Chemistry is traditionally divided into four sub-disciplines – inorganic, organic, analytical, and physical chemistry.  Organic chemistry deals with molecules formed predominantly from carbon, hydrogen, oxygen, and nitrogen bonds.Owing to the strength of carbon-carbon bonds, the range and diversity of organic molecules is enormous – literally millions of molecules have been identified.  Very long molecules can be made up of much smaller organic building blocks, forming polymers such as the plastics that have become ubiquitous over the last few decades.  Because living organisms are made up primarily of organic molecules, organic chemistry forms the molecular foundation of the biological sciences and is intimately linked with pharmaceuticals and drug design.

On the other hand, inorganic chemistry deals with molecules composed of other elements and where carbon-carbon bonds are not as important.Typical examples are many salts, metals, semiconductors, and nanomaterials.Molecules with both metal atoms and organic sections are also biologically important – examples include vitamin molecules, haemoglobin, and chlorophyll.  Both organic and inorganic chemistry often involve the synthesis of new materials with particular properties.  The property desired in the new compound may be biological activity, as in pharmaceutical compounds, chemical reactivity, or a physical property such as strength, colour, or magnetism.

Analytical Instrument

The analysis and quantification of chemical components of a sample is the function of analytical chemistry.Chemical analysis is increasingly important to ensure the quality of manufactured goods, and in monitoring pollutant concentrations in our air, water, and food.Very low amounts of pollutants (such as mercury or dioxins) can harm human health or the environment.  Detecting and quantifying the amounts of these pollutants presents an ongoing intellectual and technical challenge.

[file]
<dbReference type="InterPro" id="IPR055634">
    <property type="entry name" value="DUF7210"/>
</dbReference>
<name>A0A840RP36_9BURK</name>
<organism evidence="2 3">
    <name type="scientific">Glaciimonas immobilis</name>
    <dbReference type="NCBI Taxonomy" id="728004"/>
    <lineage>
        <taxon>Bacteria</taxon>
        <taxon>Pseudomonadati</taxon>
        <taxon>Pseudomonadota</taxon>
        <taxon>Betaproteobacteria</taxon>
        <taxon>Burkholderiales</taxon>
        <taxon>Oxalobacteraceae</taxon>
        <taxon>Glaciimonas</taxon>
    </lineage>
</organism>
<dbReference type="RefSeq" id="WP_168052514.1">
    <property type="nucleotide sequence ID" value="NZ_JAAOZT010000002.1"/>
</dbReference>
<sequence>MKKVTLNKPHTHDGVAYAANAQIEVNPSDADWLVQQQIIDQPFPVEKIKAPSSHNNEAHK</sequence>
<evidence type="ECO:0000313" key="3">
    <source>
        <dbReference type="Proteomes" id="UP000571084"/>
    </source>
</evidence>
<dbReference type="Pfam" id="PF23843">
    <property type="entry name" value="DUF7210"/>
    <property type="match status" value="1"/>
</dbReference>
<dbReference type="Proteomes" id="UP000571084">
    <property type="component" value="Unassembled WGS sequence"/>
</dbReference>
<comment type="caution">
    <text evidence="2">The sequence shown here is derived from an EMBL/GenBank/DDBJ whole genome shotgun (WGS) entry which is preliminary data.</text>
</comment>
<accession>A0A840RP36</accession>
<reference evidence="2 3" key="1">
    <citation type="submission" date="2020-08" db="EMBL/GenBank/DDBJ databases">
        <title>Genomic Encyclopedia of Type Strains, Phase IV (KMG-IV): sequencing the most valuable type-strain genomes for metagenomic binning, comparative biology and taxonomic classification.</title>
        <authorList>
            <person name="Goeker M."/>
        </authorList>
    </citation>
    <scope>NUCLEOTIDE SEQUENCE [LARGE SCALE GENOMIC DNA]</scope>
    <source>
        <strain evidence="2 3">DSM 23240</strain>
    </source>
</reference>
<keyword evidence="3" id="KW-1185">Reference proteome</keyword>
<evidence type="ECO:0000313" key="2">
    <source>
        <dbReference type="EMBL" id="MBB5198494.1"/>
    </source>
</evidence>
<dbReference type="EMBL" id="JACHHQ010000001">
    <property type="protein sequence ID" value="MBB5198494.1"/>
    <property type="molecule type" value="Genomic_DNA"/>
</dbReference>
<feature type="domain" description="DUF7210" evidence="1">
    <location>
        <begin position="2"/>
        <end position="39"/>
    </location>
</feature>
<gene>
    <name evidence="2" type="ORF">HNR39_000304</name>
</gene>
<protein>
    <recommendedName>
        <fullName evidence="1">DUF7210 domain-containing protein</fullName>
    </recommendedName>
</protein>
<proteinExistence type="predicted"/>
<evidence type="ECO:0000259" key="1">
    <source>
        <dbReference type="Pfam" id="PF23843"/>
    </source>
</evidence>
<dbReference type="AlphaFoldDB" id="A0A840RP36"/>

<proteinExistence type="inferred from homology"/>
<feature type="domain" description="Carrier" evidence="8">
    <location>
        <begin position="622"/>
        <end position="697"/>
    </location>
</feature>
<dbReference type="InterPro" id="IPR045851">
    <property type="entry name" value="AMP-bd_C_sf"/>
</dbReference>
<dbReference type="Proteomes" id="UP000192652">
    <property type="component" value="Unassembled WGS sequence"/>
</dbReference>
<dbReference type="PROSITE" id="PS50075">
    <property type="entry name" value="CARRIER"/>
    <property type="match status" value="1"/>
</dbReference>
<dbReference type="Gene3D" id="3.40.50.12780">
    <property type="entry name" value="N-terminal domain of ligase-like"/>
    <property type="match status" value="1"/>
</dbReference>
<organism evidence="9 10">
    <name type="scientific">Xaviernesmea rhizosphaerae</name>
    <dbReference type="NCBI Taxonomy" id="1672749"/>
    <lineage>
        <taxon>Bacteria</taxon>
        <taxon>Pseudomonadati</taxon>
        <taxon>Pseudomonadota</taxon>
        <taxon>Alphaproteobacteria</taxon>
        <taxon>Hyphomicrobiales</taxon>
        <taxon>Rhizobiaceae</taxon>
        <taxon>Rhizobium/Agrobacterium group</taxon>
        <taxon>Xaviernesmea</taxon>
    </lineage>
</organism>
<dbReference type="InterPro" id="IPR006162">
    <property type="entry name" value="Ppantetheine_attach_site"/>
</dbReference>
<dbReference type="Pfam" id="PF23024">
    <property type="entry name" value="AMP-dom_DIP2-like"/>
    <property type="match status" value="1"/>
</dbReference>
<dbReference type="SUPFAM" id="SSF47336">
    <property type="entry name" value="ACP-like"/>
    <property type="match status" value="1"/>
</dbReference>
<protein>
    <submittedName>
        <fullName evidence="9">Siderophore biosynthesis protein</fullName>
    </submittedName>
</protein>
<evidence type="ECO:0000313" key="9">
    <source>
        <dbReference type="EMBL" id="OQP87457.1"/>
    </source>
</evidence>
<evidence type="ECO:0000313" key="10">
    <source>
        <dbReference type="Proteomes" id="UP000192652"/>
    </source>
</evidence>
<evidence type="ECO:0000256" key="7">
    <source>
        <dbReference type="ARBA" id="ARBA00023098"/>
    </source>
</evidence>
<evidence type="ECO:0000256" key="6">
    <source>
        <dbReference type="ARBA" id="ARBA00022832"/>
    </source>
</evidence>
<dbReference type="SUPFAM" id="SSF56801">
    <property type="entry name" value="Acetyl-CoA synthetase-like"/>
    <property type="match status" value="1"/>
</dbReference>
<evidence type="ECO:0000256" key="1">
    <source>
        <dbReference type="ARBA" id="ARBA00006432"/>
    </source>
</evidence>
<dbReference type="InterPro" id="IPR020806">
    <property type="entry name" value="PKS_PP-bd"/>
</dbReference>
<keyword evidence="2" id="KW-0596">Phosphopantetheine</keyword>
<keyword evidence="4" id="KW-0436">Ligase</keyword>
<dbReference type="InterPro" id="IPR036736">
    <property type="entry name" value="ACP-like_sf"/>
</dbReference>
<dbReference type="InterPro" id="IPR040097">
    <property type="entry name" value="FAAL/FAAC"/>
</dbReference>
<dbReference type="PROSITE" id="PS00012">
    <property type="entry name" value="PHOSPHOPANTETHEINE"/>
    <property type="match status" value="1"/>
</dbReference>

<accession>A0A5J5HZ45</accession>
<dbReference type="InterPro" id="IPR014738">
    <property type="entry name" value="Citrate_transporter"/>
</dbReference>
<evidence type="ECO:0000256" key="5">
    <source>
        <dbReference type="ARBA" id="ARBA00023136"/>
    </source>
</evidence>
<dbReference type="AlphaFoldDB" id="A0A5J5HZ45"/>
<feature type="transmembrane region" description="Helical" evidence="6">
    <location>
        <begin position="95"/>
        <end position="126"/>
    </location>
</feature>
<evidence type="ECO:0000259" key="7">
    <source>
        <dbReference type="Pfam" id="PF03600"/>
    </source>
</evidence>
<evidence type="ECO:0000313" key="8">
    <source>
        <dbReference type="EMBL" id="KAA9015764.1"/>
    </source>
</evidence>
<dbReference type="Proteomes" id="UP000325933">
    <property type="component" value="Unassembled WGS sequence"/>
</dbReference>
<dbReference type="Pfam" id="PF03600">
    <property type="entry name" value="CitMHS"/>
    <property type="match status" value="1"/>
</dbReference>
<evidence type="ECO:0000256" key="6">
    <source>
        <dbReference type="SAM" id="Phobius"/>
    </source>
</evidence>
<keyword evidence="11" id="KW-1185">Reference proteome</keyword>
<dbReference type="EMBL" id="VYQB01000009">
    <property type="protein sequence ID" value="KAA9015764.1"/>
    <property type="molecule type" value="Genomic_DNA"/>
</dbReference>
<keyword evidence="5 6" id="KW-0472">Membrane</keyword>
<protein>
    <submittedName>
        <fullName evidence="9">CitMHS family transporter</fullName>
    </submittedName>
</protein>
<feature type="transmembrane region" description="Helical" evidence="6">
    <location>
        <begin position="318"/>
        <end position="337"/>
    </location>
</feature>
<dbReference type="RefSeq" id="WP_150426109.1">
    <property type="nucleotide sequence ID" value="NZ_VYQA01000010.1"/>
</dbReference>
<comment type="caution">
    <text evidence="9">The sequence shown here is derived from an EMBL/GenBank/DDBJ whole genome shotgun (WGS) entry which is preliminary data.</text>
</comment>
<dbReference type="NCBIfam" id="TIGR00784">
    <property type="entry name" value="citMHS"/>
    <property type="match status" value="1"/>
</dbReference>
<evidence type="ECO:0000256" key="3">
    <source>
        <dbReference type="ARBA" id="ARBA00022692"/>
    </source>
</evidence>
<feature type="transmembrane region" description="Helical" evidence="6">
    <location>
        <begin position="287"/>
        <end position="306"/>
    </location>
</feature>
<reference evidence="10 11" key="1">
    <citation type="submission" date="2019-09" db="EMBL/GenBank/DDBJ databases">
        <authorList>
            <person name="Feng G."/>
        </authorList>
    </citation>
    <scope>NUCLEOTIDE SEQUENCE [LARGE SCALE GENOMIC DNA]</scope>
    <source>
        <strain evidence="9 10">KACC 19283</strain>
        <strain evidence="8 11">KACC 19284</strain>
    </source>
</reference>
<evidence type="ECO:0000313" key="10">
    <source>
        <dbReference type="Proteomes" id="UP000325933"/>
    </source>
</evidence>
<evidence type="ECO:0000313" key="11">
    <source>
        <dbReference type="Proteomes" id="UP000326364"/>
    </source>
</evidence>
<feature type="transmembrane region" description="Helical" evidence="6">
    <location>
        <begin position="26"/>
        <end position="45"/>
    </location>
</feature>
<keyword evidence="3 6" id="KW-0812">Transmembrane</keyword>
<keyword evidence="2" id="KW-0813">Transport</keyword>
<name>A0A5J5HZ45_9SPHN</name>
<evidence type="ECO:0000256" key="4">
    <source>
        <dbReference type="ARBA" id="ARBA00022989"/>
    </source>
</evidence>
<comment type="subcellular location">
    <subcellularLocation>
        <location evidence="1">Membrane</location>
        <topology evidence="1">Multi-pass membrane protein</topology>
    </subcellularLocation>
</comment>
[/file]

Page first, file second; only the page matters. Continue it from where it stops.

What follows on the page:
Physical chemistry describes the physical properties, energies, and spectra of all types of molecules (whether organic or inorganic), and how rapidly chemical reactions occur.  Physical chemists typically use spectroscopy or computational methods to study molecules, surfaces, and chemical reactions.  Sophisticated experimental techniques are required to probe complex or fast chemical processes, such as those that occur during combustion or the reactions taking place in the atmosphere.

While the traditional divisions in chemistry remain important, much of the most exciting scientific research is interdisciplinaryin nature.The central status of chemistry means that it intersects with many other scientific and technical fields including physics, biology, pharmacology, materials science, environmental science, and engineering.Indeed, chemistry is absolutely essential to advancing our knowledge at the borders between these disciplines and to produce solutions to contemporary problems. Research groups in the School of Chemistry collaborate closely with many groups in other departments to form a strong core of interdisciplinary research.We have particularly strong interdisciplinary research in materials and nanotechnology, pharmaceutical chemistry, and environmental research.

One of the strengths of the School of Chemistry at UCC is the strong exposure our undergraduate students get to the four core sub-disciplines in chemistry.At the same time, our extensive interdisciplinary work gives our students a wider perspective on the central role of chemistry in cutting-edge science and technology.We believe that this broad and deep training in the molecular structure of nature allows our students to decide which parts of chemistry most interest them, and hence to make informed choices about how to develop their career further.

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